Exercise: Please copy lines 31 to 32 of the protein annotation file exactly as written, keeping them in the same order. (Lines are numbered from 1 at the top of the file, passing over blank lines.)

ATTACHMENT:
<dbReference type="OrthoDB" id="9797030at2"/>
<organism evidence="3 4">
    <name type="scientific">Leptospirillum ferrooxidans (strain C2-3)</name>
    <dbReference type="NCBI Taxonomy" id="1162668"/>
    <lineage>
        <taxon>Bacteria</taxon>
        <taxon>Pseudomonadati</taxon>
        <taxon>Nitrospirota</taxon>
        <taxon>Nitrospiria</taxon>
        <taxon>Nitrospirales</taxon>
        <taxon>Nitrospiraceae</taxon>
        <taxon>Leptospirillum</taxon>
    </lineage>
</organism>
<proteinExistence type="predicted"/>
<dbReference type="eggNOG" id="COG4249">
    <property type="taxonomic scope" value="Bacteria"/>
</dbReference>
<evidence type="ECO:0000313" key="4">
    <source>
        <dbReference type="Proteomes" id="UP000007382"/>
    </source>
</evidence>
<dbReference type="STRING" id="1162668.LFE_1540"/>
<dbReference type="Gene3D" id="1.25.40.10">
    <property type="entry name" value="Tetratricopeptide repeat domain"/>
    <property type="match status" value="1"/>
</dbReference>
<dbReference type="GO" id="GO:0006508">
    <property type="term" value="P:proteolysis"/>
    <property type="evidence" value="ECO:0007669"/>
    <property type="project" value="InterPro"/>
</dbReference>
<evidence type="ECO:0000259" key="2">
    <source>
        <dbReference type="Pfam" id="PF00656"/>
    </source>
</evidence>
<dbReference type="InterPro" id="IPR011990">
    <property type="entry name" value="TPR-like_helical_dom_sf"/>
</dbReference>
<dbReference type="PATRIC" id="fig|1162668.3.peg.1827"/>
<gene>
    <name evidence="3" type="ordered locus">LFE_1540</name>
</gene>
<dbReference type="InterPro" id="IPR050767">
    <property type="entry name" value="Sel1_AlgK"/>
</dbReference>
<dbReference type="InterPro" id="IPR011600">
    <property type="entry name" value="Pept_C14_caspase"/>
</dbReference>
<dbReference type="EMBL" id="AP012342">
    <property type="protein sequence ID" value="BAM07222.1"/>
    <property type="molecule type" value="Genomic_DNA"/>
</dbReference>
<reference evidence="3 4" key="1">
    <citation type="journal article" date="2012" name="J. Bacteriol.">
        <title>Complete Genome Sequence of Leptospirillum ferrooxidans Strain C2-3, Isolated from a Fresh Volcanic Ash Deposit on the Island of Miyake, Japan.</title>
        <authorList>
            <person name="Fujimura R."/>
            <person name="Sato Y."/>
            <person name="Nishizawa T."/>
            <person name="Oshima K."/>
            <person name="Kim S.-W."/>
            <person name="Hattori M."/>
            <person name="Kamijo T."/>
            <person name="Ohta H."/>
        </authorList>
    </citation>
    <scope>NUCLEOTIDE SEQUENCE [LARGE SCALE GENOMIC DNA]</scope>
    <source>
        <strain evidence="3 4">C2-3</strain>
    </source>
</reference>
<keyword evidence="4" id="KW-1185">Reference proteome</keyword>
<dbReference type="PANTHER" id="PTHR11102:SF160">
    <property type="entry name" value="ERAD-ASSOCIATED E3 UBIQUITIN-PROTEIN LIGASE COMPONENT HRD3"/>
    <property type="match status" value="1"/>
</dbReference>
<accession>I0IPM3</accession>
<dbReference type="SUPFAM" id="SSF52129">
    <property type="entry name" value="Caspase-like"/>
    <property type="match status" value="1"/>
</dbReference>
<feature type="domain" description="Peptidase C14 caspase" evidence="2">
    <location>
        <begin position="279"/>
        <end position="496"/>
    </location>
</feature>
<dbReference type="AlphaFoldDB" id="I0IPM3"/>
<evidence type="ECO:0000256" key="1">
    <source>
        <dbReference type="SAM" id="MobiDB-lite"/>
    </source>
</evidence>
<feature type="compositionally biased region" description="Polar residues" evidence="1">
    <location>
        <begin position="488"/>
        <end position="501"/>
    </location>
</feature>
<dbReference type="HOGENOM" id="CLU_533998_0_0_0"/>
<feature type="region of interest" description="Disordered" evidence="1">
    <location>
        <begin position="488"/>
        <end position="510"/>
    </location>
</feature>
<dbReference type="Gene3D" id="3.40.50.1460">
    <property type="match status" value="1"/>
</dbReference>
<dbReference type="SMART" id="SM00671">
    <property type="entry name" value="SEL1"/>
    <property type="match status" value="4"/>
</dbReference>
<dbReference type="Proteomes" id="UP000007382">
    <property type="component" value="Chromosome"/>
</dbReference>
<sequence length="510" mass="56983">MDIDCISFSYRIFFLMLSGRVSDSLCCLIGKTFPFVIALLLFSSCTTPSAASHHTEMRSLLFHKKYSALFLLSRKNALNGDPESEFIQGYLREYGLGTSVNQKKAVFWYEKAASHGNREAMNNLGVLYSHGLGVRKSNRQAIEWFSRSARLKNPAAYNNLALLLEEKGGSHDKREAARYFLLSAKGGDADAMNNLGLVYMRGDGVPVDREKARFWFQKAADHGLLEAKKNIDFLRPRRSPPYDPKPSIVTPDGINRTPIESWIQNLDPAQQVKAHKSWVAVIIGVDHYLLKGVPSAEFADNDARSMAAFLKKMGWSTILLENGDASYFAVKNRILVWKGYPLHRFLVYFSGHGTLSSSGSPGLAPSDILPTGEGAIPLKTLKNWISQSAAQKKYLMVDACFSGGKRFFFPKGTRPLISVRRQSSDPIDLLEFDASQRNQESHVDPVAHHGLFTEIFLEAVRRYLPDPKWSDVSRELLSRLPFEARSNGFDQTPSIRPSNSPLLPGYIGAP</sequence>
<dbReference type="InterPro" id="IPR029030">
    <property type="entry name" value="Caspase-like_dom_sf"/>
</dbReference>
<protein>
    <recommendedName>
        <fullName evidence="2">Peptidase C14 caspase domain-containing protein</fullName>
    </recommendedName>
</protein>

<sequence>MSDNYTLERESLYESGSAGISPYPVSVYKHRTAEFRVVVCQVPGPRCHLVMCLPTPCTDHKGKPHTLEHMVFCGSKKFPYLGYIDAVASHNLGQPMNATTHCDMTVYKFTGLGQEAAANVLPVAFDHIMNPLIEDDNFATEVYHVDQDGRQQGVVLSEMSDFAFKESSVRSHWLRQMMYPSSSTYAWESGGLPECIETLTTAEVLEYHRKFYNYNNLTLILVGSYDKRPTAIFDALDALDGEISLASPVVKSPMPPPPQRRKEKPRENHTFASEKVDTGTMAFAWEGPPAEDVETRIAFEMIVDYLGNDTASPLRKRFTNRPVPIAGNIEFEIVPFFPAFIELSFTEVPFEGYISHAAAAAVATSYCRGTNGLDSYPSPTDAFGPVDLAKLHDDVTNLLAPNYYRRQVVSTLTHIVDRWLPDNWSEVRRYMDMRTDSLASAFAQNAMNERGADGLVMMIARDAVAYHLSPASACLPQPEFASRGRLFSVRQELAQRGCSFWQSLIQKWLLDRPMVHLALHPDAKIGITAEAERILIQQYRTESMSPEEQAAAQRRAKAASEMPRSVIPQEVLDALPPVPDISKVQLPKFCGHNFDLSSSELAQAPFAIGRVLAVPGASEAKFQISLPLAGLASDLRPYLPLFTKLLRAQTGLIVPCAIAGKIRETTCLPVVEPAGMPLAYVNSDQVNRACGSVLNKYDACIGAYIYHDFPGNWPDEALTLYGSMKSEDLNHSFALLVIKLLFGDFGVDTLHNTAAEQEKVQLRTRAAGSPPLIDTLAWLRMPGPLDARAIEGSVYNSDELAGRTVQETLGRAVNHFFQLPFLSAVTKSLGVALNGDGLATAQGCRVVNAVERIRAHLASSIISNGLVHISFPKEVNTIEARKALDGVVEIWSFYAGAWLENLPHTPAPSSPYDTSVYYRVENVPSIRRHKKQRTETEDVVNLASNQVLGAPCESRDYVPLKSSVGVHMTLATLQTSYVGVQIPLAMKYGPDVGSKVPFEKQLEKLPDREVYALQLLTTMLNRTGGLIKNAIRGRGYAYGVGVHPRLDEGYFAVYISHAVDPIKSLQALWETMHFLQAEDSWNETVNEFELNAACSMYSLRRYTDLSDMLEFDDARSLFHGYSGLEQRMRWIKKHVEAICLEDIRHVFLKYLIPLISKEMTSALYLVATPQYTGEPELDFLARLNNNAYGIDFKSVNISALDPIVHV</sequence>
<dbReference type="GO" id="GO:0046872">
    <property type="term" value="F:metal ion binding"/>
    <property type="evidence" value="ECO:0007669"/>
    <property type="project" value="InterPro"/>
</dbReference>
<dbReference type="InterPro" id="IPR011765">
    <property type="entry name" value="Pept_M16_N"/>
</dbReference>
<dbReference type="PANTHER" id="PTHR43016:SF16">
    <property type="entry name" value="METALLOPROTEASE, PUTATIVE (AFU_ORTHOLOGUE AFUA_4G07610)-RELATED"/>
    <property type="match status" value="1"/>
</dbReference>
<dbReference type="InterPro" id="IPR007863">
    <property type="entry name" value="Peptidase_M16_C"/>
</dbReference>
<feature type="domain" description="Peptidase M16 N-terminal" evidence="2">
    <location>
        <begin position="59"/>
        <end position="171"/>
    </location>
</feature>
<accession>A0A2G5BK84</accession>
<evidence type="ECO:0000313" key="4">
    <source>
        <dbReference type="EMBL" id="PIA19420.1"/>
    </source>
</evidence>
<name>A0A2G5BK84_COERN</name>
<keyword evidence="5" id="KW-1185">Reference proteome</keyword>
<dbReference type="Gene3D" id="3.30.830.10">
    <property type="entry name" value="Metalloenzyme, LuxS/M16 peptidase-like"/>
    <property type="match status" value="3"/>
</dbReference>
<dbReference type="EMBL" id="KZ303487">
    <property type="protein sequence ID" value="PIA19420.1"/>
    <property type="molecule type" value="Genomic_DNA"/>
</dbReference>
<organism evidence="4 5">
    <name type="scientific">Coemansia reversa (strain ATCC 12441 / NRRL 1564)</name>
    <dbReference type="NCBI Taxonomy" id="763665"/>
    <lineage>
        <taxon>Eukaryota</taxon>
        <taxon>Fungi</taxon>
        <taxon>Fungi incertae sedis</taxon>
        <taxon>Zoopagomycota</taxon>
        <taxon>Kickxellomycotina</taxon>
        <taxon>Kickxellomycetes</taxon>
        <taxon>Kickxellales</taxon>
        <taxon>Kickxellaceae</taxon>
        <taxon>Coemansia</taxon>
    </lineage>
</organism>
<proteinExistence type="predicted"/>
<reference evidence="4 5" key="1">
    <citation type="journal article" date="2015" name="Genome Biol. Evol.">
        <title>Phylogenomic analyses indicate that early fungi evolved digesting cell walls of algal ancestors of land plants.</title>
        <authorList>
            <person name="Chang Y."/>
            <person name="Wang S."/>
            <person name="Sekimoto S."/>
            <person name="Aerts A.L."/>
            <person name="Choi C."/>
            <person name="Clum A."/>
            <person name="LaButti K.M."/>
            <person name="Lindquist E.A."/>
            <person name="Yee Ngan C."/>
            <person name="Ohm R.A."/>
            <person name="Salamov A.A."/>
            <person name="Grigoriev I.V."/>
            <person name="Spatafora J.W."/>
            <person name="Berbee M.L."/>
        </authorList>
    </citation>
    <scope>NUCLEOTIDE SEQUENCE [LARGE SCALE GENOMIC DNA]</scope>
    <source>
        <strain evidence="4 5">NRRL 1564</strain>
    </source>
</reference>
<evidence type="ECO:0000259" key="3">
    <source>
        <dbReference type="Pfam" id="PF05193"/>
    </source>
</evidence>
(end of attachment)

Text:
    <property type="evidence" value="ECO:0007669"/>
    <property type="project" value="InterPro"/>